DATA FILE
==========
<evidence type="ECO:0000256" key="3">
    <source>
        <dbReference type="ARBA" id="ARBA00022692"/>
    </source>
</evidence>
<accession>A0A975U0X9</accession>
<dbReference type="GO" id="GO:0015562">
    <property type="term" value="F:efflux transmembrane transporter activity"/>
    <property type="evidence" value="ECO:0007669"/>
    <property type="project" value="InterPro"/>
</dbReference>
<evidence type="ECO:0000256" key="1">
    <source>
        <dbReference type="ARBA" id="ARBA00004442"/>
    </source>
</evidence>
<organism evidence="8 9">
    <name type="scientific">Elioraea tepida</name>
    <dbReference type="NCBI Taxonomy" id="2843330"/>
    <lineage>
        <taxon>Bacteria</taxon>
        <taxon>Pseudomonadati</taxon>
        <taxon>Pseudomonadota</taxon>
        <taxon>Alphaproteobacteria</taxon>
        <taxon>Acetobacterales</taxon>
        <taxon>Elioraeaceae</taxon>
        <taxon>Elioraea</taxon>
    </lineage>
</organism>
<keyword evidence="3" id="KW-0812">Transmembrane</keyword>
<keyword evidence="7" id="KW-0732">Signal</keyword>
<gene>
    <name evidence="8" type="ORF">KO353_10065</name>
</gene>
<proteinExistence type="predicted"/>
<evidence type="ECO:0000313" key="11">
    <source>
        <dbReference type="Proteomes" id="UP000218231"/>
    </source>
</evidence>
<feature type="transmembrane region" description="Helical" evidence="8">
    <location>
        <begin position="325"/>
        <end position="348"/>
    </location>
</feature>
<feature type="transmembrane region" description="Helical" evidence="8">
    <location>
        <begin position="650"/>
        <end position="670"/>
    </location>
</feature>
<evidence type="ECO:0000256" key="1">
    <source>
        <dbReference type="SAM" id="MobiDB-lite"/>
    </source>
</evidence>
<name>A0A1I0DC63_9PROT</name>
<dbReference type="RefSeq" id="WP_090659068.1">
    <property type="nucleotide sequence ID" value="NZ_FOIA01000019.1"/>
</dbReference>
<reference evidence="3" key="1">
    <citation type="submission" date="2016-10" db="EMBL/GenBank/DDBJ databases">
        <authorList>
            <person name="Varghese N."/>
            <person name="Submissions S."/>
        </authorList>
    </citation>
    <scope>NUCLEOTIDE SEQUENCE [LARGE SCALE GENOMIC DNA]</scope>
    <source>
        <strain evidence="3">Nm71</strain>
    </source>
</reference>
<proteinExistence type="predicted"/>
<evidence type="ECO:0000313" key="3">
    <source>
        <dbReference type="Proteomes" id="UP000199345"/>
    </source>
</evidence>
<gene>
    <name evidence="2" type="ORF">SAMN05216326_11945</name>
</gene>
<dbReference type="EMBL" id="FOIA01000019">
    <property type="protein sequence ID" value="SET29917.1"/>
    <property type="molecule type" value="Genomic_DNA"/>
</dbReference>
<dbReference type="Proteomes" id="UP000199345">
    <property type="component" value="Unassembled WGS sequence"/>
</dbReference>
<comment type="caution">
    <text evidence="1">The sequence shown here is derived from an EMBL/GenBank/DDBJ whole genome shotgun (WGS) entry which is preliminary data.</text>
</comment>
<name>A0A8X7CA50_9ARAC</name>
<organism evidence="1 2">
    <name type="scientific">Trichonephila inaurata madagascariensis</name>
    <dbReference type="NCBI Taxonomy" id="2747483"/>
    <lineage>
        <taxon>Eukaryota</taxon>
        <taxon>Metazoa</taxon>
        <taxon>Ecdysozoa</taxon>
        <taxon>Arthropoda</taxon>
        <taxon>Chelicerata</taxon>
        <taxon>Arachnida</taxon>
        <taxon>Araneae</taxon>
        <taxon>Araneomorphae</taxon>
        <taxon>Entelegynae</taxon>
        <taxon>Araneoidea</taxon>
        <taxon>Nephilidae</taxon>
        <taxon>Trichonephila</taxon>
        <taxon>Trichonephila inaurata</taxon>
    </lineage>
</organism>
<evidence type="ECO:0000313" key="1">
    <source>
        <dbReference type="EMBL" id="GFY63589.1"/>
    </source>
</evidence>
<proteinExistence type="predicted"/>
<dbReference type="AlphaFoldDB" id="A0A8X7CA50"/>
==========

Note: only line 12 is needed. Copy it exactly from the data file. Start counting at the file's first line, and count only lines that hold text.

<evidence type="ECO:0000256" key="1">